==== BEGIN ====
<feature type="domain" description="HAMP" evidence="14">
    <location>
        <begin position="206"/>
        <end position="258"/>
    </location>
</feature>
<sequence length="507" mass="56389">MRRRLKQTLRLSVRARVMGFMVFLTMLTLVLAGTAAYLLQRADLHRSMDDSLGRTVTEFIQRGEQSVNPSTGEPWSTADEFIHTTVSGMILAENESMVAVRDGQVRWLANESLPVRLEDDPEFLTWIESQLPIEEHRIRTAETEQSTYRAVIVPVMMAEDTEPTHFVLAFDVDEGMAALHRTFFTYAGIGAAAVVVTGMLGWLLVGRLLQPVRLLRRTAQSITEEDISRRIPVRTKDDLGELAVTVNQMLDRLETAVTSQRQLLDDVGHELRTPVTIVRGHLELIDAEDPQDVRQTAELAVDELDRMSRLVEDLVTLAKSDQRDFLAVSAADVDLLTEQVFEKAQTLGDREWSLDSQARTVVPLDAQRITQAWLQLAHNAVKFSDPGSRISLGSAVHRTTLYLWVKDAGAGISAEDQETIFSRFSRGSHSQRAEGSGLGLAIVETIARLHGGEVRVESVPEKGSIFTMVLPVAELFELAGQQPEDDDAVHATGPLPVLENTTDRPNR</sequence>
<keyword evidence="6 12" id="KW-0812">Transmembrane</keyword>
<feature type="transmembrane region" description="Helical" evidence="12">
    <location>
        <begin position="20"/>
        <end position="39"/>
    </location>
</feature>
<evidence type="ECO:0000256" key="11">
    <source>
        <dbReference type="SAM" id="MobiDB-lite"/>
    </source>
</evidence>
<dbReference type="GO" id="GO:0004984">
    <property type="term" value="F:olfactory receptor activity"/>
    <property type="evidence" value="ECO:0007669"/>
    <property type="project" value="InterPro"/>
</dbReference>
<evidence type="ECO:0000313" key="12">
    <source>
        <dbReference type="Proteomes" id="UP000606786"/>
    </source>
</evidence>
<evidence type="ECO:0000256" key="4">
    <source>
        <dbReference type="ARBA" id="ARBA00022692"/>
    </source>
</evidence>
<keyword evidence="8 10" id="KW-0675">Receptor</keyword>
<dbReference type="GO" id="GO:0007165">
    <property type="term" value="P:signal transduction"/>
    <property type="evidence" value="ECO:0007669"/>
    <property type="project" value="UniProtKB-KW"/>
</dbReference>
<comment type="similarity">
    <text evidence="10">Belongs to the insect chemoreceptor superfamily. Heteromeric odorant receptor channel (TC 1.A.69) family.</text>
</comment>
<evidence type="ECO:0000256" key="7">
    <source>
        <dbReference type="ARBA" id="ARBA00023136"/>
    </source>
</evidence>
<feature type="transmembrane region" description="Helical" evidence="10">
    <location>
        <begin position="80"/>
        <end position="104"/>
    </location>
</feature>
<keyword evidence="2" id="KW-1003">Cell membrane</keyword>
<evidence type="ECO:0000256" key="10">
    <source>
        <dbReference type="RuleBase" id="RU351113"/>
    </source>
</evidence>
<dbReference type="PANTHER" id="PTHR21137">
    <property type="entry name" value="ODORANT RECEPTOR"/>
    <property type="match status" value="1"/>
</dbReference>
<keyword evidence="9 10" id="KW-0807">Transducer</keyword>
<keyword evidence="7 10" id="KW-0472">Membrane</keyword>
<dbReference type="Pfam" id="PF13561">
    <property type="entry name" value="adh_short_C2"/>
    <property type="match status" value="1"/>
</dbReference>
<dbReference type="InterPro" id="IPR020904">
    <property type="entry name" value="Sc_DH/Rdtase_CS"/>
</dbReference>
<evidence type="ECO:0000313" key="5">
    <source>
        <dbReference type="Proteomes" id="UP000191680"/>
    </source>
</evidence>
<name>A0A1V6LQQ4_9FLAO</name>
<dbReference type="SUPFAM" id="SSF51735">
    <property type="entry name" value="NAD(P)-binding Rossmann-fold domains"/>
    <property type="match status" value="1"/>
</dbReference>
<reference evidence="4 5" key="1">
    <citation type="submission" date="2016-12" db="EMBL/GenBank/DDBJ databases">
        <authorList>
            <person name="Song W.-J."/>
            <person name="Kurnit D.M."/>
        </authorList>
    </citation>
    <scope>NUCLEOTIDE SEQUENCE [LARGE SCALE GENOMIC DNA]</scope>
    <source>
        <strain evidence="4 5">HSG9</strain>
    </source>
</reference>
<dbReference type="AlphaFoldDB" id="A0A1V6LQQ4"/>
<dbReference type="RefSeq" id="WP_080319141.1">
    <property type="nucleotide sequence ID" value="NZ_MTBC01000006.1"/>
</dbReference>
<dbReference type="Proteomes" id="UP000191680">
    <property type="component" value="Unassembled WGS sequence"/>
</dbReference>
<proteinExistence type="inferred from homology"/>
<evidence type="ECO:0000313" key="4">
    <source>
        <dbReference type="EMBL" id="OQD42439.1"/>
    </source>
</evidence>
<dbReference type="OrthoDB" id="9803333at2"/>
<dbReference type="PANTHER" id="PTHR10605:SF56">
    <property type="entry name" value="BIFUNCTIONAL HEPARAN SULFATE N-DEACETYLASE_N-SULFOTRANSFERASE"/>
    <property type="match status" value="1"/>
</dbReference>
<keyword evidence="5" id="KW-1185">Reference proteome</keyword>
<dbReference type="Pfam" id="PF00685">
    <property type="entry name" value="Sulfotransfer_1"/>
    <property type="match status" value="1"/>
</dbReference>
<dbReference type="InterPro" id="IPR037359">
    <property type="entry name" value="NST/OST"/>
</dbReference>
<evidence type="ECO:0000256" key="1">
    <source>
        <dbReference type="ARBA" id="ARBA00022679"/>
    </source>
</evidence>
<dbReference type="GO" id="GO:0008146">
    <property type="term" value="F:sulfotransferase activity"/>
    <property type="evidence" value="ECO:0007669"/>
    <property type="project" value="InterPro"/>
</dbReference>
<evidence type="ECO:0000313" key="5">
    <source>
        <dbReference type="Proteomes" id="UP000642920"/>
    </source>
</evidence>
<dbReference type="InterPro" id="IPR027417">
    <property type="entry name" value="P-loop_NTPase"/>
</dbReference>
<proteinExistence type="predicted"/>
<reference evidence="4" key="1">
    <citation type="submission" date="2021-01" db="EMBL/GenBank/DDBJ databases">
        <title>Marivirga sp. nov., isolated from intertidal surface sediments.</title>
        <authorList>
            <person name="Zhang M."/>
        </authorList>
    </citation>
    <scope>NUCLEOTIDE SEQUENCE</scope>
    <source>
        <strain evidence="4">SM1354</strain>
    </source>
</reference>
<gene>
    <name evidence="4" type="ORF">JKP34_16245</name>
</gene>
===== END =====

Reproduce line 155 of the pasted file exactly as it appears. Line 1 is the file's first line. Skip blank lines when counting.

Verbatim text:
</gene>